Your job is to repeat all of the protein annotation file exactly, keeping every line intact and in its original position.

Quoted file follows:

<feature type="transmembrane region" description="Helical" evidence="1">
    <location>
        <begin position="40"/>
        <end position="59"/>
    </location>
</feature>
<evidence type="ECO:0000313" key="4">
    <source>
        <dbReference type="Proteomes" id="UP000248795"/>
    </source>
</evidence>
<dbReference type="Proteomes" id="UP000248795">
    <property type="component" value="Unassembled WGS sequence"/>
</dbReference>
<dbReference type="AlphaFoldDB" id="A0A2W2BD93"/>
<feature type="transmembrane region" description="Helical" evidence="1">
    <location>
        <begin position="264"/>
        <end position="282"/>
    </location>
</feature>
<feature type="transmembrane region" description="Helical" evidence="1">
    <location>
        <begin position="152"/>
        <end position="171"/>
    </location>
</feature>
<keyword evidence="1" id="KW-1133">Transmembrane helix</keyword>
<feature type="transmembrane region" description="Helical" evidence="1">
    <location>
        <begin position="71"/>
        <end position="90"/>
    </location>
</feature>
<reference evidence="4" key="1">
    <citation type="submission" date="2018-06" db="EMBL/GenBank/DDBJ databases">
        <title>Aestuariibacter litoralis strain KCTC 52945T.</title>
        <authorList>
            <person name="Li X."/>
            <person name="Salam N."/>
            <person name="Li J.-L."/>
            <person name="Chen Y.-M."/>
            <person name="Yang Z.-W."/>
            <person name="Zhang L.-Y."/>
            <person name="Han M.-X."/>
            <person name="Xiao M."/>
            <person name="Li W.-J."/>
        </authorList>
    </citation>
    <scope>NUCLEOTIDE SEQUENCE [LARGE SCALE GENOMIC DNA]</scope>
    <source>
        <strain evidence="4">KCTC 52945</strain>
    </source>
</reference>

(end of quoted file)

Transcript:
<feature type="transmembrane region" description="Helical" evidence="1">
    <location>
        <begin position="40"/>
        <end position="59"/>
    </location>
</feature>
<evidence type="ECO:0000313" key="4">
    <source>
        <dbReference type="Proteomes" id="UP000248795"/>
    </source>
</evidence>
<dbReference type="Proteomes" id="UP000248795">
    <property type="component" value="Unassembled WGS sequence"/>
</dbReference>
<dbReference type="AlphaFoldDB" id="A0A2W2BD93"/>
<feature type="transmembrane region" description="Helical" evidence="1">
    <location>
        <begin position="264"/>
        <end position="282"/>
    </location>
</feature>
<feature type="transmembrane region" description="Helical" evidence="1">
    <location>
        <begin position="152"/>
        <end position="171"/>
    </location>
</feature>
<keyword evidence="1" id="KW-1133">Transmembrane helix</keyword>
<feature type="transmembrane region" description="Helical" evidence="1">
    <location>
        <begin position="71"/>
        <end position="90"/>
    </location>
</feature>
<reference evidence="4" key="1">
    <citation type="submission" date="2018-06" db="EMBL/GenBank/DDBJ databases">
        <title>Aestuariibacter litoralis strain KCTC 52945T.</title>
        <authorList>
            <person name="Li X."/>
            <person name="Salam N."/>
            <person name="Li J.-L."/>
            <person name="Chen Y.-M."/>
            <person name="Yang Z.-W."/>
            <person name="Zhang L.-Y."/>
            <person name="Han M.-X."/>
            <person name="Xiao M."/>
            <person name="Li W.-J."/>
        </authorList>
    </citation>
    <scope>NUCLEOTIDE SEQUENCE [LARGE SCALE GENOMIC DNA]</scope>
    <source>
        <strain evidence="4">KCTC 52945</strain>
    </source>
</reference>